As part of Arab Health in Dubai, we met the Executive Director of the Dubai Corporation For Ambulance Services. The aim was not only to introduce him to our e-ambulance, but also to take advantage of the opportunity to ask him about Dubai’s emergency services.
1. What makes DCAS so unique is the use of specialised vehicles to cope with the UAE’s complex societal structure. Tell us a bit more about your fleet.
The DCAS fleet definitely includes vehicles for very different ambulance services, some of which do not even exist in Germany. For instance, in an emergency involving a female patient, the emergency crew and doctors dispatched will always be exclusively female. A woman will also be in charge of driving the pink-clad ambulance to help keep stress levels for all involved as low as possible. Specially equipped ambulances are also used for pregnant women and for children. In addition, there are special “heart attack ambulances”, infection emergency vehicles, heavy duty ambulances for transporting obese patients and specially equipped vehicles for people with other mobility restrictions. Recreational off-road driving is common in the desert (as we reported in Issue #2) and this frequently results in accidents, so specialised, all-terrain vehicles are another standard requirement. These are also equipped with a cargo drone that can fly out a defibrillator or dressings to a patient. In order to be able to respond to any kind of crisis or emergency situation, DCAS also has three disaster-management buses in its fleet. As part of the Marine Unit C Disaster Team, Dubai Creek is additionally covered by a boat and emergency Jet Skis.
2. Is the service in Dubai organised in a similar way to Germany?
Yes, DCAS also responds using the Rendezvous system. When an emergency call is received by the control centre, a first-responder is initially dispatched, including a paramedic. They can then request an ambulance and an emergency doctor on the ground. If it is already clear from the emergency call that an ambulance is required, the responder, ambulance and, if necessary, an emergency doctor set off immediately. One special feature is that the responders are positioned on call in the 123 ambulance stations, which are strategically located across the entire emirate, whereas some of the ambulances are also located in urban areas. The control centre can see this at all times on a map thanks to the Acetech telemetry system, which enables them to notify the nearest free vehicle. Currently efforts are under way to reduce emergency response times from eight to six minutes.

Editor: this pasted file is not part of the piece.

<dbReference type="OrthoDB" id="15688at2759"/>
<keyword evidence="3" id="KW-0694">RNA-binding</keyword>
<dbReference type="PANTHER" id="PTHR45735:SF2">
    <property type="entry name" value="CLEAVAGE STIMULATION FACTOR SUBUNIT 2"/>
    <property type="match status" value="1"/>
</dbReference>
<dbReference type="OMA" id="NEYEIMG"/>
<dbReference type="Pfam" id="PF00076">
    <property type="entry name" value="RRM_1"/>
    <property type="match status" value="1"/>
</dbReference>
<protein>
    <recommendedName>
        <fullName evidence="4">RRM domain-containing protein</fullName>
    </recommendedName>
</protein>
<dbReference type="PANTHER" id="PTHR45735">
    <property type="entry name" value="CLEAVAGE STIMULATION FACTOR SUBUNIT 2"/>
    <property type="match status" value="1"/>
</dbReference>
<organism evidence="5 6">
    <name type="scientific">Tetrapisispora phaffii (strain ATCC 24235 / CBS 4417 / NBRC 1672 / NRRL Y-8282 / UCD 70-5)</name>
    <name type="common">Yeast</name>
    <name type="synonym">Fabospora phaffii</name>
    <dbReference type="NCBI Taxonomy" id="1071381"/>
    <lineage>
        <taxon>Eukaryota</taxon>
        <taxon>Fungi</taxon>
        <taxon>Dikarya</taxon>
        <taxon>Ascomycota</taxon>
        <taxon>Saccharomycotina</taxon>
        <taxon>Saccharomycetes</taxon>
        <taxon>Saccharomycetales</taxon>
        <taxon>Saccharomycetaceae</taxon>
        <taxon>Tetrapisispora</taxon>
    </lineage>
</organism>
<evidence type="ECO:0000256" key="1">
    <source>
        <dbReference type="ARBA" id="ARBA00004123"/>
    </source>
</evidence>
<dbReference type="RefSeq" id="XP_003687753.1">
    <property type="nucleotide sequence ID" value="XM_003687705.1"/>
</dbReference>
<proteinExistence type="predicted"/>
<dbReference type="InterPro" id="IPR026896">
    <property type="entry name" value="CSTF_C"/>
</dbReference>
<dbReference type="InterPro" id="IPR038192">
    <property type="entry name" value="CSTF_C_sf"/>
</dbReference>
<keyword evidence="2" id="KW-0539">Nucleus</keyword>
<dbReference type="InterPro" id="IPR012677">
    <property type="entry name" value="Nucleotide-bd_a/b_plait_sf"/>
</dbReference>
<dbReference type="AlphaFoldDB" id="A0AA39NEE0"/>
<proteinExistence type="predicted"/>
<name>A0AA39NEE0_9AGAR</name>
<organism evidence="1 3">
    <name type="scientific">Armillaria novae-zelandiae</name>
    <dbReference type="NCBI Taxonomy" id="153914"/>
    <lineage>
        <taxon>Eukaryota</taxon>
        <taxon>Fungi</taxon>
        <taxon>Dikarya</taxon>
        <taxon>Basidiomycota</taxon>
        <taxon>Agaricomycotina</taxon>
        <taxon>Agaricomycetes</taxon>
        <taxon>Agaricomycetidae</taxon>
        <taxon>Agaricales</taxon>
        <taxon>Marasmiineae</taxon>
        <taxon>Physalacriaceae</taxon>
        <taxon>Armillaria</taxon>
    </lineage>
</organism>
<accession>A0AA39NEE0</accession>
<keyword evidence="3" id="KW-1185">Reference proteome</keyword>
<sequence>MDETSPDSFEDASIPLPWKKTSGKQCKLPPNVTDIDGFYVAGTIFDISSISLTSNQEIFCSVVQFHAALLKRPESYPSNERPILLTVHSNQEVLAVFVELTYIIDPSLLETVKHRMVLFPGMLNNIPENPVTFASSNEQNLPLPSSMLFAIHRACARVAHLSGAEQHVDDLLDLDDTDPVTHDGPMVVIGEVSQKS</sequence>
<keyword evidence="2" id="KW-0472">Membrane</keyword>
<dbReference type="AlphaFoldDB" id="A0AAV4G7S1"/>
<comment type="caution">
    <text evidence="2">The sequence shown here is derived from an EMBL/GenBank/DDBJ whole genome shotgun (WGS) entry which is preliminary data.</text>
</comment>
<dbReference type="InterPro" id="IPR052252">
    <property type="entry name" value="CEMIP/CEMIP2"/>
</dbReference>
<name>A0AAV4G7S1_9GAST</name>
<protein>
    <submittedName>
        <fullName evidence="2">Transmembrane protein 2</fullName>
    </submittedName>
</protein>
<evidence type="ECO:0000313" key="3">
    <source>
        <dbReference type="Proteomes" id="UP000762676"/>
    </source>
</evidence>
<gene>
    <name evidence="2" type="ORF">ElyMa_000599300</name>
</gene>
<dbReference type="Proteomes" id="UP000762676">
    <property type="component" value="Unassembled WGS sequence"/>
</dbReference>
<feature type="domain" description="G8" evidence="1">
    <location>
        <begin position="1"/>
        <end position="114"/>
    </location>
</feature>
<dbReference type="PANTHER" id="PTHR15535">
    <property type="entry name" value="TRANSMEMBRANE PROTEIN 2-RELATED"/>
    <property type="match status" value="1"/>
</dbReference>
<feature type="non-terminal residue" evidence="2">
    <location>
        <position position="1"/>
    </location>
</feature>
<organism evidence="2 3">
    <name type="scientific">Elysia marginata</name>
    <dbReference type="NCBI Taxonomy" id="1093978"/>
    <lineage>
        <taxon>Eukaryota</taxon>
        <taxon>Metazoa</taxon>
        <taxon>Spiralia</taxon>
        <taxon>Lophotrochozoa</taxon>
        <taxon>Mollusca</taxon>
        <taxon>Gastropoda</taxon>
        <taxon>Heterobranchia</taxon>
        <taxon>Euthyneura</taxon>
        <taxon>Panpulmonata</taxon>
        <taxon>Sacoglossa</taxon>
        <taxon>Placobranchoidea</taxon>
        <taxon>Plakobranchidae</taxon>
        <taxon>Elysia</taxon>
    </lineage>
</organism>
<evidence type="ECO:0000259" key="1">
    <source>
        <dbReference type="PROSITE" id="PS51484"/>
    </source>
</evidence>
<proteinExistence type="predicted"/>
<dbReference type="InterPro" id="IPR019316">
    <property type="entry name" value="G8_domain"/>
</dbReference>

3. How are the staff at DCAS organised?
DCAS employs about 1000 staff and works on a two-shift system. Around 250 people are deployed on each shift; with at least two emergency doctors among them. One particular feature that distinguishes our staff is their diversity. Since the population of the UAE is made up of so many different nationalities, we need people at the control centre who speak a wide range of languages: including Arabic, English, French, Spanish, Hindi, Pashtu, Urdu, Filipino, Chinese and Russian.
4. In Germany we are increasingly having to deal with staff shortages. What is staff recruitment and training like in Dubai?
As is typical in the UAE, most of our specialist staff come from abroad. This means they completed their training in their native country and with us they simply undergo an additional 22-day trainee programme to adapt their working methods to our standards. This system works well, but unfortunately these foreign paramedics often leave us after a couple of years to return to their country of origin. That is why we have been training increasing numbers of Emiratis over recent years as part of an Emiratisation* process. We currently have a total of 65 Emiratis working in the DCAS emergency service. Training at our academy takes three years, just like paramedic training in Germany.
Thank you for talking to us!
* So-called Emiratisation is an initiative by the government of the United Arab Emirates to employ more Emirati citizens and to deploy them in a meaningful and efficient manner in the public and private sectors.